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2020 All-22 Analysis: Buffalo Bills receiver/returner Brandon Powell

What to expect from the fourth-year player

The Buffalo Bills have enjoyed the luxury of a top return man the last few years. However, the Andre Roberts era of returns are over in Buffalo. From the looks of it, there’ll be some competition to crown the heir. The latest name to be thrown into the ring is former Detroit Lions and Atlanta Falcons receiver Brandon Powell. Let’s take a look at a few plays to see what Powell will bring to Western New York.


Play 1

Brandon Powell hesitates very briefly but then drives forward and takes what he can get. At 8.94 yards per punt return, he was 1.02 yards less than Andre Roberts was in 2020. That sounds good in that he’s in the ballpark of a former All-Pro except that Roberts was pretty average on punts returns last season.

Play 2

Now punt returns rely significantly on team effort and, in my opinion, the Falcons didn’t do Powell too many favors. One of the gunners here is run out of bounds (up top). Despite that limiting his path to a large degree, he’s still allowed fairly clean toward Powell. On the bottom of the screen Powell’s teammate isn’t even looking where to block and just hopes he’s in the right spot.

Play 3

I only have one kick return as a result of similar woes to the punting game. Guys coming free that early is a recipe for disaster returning kicks. Give some kudos to the Lions too, but Powell isn’t given too many favors by his teammates. That’s not to say he’s a diamond in the rough. That brief hesitation was there more than just Play 1. The bottom line is that I think Powell could do better with support, though I do doubt he’ll find the extra ten yards per return that he was behind Roberts.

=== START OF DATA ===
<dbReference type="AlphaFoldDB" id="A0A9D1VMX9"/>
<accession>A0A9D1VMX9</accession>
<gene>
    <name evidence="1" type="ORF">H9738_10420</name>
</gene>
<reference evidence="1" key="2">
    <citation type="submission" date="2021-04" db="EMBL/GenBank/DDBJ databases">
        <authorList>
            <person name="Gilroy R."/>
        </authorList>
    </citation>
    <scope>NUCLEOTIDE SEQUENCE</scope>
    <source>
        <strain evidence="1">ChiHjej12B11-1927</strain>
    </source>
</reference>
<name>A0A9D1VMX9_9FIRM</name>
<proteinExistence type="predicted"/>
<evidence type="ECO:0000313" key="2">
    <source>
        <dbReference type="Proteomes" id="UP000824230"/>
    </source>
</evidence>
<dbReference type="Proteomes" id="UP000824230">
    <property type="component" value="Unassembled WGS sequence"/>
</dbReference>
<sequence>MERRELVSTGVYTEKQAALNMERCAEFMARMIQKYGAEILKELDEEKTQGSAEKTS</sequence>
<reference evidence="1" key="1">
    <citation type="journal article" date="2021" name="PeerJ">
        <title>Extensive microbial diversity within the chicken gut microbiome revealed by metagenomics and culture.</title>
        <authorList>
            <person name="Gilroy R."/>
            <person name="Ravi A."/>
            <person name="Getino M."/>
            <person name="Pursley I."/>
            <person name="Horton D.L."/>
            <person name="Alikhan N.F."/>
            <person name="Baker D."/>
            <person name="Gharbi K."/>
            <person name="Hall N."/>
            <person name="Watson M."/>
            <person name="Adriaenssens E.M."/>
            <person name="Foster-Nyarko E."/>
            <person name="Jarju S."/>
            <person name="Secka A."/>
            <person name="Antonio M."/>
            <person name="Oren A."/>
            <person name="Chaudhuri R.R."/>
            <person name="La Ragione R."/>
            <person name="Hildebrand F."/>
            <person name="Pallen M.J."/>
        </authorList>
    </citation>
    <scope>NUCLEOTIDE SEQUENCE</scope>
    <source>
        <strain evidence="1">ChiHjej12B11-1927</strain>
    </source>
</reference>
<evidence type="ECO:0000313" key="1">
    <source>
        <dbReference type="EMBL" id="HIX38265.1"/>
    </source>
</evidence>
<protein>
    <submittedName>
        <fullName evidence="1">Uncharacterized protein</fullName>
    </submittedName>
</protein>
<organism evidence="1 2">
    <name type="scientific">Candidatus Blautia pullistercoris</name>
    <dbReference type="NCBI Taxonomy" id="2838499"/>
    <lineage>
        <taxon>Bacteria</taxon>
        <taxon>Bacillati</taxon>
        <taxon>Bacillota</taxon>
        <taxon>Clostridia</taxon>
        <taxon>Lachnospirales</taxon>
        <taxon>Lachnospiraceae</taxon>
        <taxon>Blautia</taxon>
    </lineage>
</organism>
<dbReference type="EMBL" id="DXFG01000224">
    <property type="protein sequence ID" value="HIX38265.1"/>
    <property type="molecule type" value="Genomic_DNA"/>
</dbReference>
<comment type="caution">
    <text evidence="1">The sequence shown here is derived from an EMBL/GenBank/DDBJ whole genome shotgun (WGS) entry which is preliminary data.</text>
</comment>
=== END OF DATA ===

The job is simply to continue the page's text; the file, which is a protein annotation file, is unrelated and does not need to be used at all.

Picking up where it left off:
It’s not boom or bust either. Powell’s longest return in 2020 was 29 yards. Andre Roberts had a dozen returns of 30 or more yards. Some of the issue could be getting into a rhythm. Powell only saw 34 returns split right down the middle between kickoffs and punts.

Play 4

As a receiver he caught 12 passes on 18 targets, which is a respectable catch rate. He averaged 5.75 yards per reception. Filtering out players who had less than ten targets to their name there were 60 players who had a better rate than Powell.

[checks notes]

Pardon me. That’s 60 running backs with a better yards-per-reception rate. Powell barely edged out Frank Gore. If you add receivers and tight ends into the mix it’s even worse.

Play 5

A primary part of the reason for the low yards per reception is hinted at in both the GIFs. He was targeted in very shorts zones with coverage that left little YAC potential. Some of that is play design and some of that is Powell. There weren’t any traits that jumped off the screen that suggest he’d have a consistent edge as a receiver.


Summary

The addition of Brandon Powell adds competition to the returner battle(s) this year and hopefully helps the end result. At the very least, Powell’s presence could push another player like Isaiah McKenzie to elevate their game. There’s some hope that Atlanta was the bigger part of the problem and Powell wouldn’t be a shock to claim a spot.

On the receiver front, if I was writing this just a few short years ago I’d be pretty excited about Brandon Powell. As it stands today “buried on the depth chart” is an understatement.